Environmental » Healthy Environment

We have clean water, fresh air and healthy soils. Well-functioning and diverse ecosystems make up an environment that can support our needs. Resources are used efficiently. There is minimal waste and pollution.

What is Healthy Environment?

Good air, water and soil quality, and reducing waste are all essential to maintaining a healthy environment and ensuring the sustainability of resources. Water-based recreational activities are part of an outdoor-focused way of life and it is essential that the water is of a high quality. Protecting land through open space covenants also helps maintain ecosystem diversity, along with natural and cultural heritage. Primary land uses such as agriculture, dairying and cropping are key contributors to an economy but they can have a negative influence on the environment. 

16 indicators are used to measure progress towards the healthy environment outcome (defined above). Data relating to each individual indicator (for the 2001 to 2016 period) is provided via the menu below. The healthy environment index (pictured below) shows the composite average of the individual indicators.

As there is only one community outcome under environmental well-being, the same index is applied to both the well-being aspect and the community outcome area.

kapiti island from QEP dune

Healthy environment, 2001-2016

What this means

The healthy environment index increased between 2001 and 2016 by 8.1%.

 

The index exhibits some fluctuations, exacerbated by indicators such as stream and river health, landfill waste and GHG emissions per capita that, whilst demonstrating improvement when viewed across the entire time series, experienced sharp declines in some years, and notable increases in others.

 

Key improvements relate to the suitability of marine and freshwater sites for recreation, and the per capita water supply (a measure of sustainable water consumption). Two indicators that have not shown signs of improvement however are soil quality of dairy farm sites and perception of air pollution as a problem.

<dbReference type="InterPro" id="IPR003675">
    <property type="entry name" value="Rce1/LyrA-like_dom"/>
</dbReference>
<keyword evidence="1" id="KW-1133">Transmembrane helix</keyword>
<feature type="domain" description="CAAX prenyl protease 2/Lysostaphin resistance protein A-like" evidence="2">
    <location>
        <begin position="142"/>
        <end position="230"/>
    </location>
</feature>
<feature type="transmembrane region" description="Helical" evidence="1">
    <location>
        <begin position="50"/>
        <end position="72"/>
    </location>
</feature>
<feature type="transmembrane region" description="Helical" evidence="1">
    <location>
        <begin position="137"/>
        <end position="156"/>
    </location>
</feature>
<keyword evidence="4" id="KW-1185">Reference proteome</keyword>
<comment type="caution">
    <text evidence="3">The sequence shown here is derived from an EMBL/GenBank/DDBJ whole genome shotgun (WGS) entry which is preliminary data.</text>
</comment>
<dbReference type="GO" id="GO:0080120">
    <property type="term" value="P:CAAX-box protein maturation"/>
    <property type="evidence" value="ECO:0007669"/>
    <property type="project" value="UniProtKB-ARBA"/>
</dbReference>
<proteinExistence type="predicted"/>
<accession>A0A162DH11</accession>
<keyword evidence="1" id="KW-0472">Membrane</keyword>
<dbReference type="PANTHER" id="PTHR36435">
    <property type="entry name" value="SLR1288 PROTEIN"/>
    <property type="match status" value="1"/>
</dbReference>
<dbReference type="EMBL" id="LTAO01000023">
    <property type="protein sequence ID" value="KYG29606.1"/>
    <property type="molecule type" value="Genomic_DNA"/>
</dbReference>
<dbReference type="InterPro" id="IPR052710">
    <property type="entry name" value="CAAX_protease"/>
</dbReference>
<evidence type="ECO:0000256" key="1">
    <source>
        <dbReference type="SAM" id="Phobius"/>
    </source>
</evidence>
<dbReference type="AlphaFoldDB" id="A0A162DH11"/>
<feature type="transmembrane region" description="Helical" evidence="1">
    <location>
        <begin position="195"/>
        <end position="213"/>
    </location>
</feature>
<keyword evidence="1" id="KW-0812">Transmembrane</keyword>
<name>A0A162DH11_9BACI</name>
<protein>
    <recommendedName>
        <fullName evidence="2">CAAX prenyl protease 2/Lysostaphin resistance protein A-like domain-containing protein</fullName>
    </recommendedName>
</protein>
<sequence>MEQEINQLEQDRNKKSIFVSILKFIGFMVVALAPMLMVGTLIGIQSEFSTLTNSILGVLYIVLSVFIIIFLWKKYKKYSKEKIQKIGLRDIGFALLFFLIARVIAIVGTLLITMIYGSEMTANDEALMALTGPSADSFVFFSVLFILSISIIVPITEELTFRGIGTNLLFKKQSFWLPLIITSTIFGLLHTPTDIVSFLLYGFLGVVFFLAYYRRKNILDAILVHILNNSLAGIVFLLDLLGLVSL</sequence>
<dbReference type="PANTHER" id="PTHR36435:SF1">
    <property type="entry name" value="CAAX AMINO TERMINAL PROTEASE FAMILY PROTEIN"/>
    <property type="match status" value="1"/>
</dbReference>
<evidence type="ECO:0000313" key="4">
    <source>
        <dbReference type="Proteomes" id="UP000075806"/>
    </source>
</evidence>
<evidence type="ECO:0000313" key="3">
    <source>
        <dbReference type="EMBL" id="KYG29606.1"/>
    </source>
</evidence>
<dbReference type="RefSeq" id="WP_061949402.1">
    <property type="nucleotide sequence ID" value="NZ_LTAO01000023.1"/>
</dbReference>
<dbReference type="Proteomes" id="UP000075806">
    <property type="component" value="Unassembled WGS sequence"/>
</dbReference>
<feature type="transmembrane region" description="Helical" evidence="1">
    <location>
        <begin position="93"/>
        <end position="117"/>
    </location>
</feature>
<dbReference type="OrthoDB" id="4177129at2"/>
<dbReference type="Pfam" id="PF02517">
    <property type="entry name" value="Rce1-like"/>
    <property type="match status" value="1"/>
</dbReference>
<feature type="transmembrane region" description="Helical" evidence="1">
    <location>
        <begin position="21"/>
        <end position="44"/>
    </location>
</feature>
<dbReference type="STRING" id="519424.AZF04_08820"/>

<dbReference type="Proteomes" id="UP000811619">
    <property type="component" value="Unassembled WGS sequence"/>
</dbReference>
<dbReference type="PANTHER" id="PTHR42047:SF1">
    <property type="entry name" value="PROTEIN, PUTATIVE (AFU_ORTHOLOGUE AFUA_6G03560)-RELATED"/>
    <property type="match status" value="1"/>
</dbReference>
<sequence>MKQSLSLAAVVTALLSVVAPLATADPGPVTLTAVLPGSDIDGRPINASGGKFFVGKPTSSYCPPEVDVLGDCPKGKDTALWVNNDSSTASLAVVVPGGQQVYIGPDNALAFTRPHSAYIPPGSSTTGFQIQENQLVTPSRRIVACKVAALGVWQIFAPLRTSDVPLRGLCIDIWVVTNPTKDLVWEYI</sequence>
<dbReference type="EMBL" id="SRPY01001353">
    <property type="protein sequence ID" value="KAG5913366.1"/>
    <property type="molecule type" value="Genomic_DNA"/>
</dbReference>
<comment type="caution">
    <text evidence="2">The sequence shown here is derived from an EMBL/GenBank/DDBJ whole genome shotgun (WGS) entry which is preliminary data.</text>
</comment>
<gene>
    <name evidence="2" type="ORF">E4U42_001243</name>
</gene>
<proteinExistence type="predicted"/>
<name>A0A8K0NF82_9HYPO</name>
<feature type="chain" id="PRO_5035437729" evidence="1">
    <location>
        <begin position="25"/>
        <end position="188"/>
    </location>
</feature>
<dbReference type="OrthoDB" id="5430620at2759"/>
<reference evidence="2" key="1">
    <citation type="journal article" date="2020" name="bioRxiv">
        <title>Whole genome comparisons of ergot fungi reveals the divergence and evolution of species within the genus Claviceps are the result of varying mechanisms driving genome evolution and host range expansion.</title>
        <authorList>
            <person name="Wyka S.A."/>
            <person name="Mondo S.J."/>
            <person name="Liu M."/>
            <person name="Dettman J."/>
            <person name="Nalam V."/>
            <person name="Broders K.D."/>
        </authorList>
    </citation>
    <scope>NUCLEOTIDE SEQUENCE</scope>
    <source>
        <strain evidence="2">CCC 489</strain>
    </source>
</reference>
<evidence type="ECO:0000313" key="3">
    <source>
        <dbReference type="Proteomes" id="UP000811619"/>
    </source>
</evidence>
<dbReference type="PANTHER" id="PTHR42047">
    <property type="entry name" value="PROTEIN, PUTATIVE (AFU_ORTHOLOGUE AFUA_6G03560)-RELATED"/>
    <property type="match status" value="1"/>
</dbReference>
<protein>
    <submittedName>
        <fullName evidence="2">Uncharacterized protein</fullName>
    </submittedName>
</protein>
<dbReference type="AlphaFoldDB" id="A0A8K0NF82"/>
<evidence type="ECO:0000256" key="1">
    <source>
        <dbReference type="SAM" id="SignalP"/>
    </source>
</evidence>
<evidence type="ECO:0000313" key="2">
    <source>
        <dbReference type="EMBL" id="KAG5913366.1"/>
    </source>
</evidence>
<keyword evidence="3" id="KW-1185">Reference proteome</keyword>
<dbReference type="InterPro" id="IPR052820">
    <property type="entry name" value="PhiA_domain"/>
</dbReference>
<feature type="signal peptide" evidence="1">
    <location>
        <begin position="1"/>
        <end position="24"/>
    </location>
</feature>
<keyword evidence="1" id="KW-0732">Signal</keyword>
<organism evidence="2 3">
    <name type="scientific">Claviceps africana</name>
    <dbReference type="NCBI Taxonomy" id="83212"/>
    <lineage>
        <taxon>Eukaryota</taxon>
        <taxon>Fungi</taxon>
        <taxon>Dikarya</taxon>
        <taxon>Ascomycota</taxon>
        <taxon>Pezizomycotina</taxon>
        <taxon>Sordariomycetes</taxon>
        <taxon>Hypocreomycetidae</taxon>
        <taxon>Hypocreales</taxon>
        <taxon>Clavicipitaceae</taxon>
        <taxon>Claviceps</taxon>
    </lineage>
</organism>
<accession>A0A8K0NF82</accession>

Did you know?

Natural disasters (and the cost of cleaning up after them) actually create an increase in GDP, thus counting natural disasters as a benefit to our economy. From a GPI perspective, natural disasters would be a decline in our well-being

16 Indicators are being used to track Healthy Environment in the Wellington region

Click on each indicator below to access further information


Download Territorial Authority data for these Indicators


Drystock soil quality

Why is this indicator important?

Drystock farming consists predominantly of pasture grazing beef cattle, sheep, and deer for meat, wool, and velvet production. Drystock farms can cover large areas of hill-country grassland that may be steep and prone to erosion. Increasing the number of animals per hectare to maximise production may have detrimental effects on soil structure, drainage, and productivity, especially when soils are prone to flooding and erosion around waterways, which increases runoff of sediment and associated nutrients. The type of fertilisers used and the grasses and crops grown will also influence overall productivity and environmental impacts. Drystock sites cover the greatest land area across the Wellington region.

Soil quality of drystock sites, 2003, 2008 and 2015

Findings

  • In 2015, 85% of drystock sites had no more than one soil quality indicator outside the target range.
  • The percentage of drystock sites with no more than one soil quality indicator outside the target range changed little between 2003 and 2015 (from 86% to 85%). As only three data points are available, the results should be interpreted with caution.

Drystock soil quality

Definition and data details

Indicator Definition

The number of drystock monitoring sites with no more than one soil quality indicator outside the target range expressed as a function of the total number of drystock monitoring sites

Data Source

Greater Wellington Regional Council

Last updated April 2017

Data available only for years shown.

Changes in soil quality at drystock sites manifest slowly. As of 2008, all drystock sites are sampled in the same month, every seventh year.

In order to provide optimal comparability in this indicator, the samples taken between 2000 and 2003 are aggregated (into a single figure attributed to 2003).

As only two data points are available, the trend should be interpreted with caution. Only selected sites around the region are monitored, and the number of sites monitored has changed over the time series presented. More information is available at www.gw.govt.nz/Annual-monitoring-reports/

Indicators are updated in May and November each year; for those indicators where new data or survey results have become available.

While care has been taken in processing, analysing and extracting information, we cannot guarantee that the information is free from error and we shall not be liable for any loss suffered through the use, directly or indirectly, of any information, product or service.